Fina Technologies Aiming to Build Smarter Computer Models for Wall Street

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60 percent of the time (which may not sound much better than flipping a coin, but can translate into big wins over time). The firm’s confidence in its technology is apparent in its business model: it makes money by taking a cut of the upside that the platform provides to funds, Holden says.

The company’s patent license from Gene Network Sciences covers uses of the technology in e-commerce, government, and other non-life sciences sectors, but Fina determined that the financial industry was the best place to start outside of life sciences because of demand for better models among investment funds and other trading operations, Holden says.

Still, Fina has some large competitors in the business applying quantitative modeling and other technologies to investment strategy. Some of the larger and more well-established players in this field include New York-based investment firm DE Shaw Group, which boasts that it has spent more than twenty years and hundreds of millions of dollars developing quantitative investment models, and Renaissance Technologies, a hedge fund that uses computer-based models to predict market changes and to automate trades.

Holden is well aware of his competition, and he remains confident that Fina’s platform has capabilities that other technologies lack. He should know; he built financial models on Wall Street for a long time. After graduating from MIT in 1993 with a master’s degree in electrical engineering, Holden wound up working on the foreign exchange desk for Goldman Sachs in London. He later moved on to Deutsche and most recently worked for Countrywide.

In 2000, Holden met Gene Network Sciences founder and CEO Colin Hill and became what he characterizes as a small investor in the firm. Holden says he was impressed with the startup and Hill’s quantitative approach to drug discovery. He appreciated the firm’s idea that large computer models of cells could identify biological targets for drugs in silico, helping pharma outfits save time and money on physical experiments.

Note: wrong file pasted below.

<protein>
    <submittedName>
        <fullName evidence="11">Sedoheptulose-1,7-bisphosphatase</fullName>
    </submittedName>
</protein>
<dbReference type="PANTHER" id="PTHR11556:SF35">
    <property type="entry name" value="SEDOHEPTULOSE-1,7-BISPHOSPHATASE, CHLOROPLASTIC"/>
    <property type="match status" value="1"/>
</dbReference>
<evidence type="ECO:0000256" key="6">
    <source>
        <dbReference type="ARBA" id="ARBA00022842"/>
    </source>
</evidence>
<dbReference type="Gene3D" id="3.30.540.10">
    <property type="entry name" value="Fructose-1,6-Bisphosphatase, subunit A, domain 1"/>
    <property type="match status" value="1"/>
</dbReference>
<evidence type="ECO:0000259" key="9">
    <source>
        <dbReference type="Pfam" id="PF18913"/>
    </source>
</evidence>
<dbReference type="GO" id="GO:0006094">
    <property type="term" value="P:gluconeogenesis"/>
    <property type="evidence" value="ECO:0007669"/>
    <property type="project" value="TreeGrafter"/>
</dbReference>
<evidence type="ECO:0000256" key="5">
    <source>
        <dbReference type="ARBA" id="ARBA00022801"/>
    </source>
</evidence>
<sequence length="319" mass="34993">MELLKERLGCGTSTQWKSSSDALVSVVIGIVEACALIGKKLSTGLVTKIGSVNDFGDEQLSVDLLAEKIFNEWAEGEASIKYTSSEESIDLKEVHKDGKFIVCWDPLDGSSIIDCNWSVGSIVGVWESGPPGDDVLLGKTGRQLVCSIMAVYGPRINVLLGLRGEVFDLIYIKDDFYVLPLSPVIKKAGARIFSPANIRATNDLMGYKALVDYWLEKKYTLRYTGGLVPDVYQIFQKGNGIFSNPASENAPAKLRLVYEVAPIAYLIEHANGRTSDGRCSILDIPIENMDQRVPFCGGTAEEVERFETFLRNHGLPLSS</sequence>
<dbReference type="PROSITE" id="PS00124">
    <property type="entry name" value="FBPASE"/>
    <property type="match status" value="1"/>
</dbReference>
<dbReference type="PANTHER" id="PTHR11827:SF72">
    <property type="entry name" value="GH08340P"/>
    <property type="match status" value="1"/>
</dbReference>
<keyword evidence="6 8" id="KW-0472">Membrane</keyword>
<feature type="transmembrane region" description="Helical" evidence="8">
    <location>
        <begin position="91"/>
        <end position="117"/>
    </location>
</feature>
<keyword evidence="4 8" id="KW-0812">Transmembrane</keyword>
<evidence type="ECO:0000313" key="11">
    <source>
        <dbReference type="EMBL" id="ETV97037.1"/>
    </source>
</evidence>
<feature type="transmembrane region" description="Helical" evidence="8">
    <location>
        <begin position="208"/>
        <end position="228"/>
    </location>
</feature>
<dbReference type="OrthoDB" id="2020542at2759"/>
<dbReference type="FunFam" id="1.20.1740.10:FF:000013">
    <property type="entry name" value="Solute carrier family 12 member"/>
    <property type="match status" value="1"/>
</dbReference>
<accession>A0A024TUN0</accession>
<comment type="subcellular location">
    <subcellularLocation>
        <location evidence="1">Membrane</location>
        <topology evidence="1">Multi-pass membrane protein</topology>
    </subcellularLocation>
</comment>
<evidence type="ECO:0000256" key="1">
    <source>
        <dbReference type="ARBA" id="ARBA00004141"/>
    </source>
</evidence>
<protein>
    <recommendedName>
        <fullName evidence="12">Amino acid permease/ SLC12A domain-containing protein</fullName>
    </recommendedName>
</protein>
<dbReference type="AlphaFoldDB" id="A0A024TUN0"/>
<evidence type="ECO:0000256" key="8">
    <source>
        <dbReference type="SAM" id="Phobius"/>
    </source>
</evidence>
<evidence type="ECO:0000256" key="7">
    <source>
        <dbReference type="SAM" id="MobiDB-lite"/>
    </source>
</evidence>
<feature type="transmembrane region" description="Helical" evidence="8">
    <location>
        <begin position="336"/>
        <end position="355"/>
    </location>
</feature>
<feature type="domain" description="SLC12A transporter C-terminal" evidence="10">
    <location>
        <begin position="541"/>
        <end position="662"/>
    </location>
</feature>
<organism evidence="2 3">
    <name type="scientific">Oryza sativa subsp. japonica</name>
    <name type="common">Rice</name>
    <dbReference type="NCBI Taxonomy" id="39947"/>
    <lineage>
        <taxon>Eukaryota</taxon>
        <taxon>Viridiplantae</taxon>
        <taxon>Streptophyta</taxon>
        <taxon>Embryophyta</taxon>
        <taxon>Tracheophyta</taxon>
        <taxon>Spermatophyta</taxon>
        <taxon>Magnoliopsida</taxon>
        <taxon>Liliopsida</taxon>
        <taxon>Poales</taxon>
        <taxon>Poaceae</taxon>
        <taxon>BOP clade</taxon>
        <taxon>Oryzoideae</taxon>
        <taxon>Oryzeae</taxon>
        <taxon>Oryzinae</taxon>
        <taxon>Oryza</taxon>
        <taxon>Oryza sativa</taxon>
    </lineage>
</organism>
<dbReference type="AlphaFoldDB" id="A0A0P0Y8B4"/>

Gene Network Sciences is a major shareholder in Fina, and Hill is deeply involved in Fina as the spinout firm’s chairman. In fact, Fina’s technical staff and main operations are at Gene Network Sciences’s offices in Cambridge. Holden has led the startup from his primary office in Santa Monica, CA, and his home in Utah, while flying to the East Coast frequently to work with his staff in Cambridge.

Holden says that more spinouts based on Gene Network Sciences’s REFS technology could be in the offing. So stay tuned.

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2 responses to “Fina Technologies Aiming to Build Smarter Computer Models for Wall Street”

  1. Will this help wall street be able to do things faster than they are now? I mean, they are pretty good at what they do but I guess upgrading their systems will only help.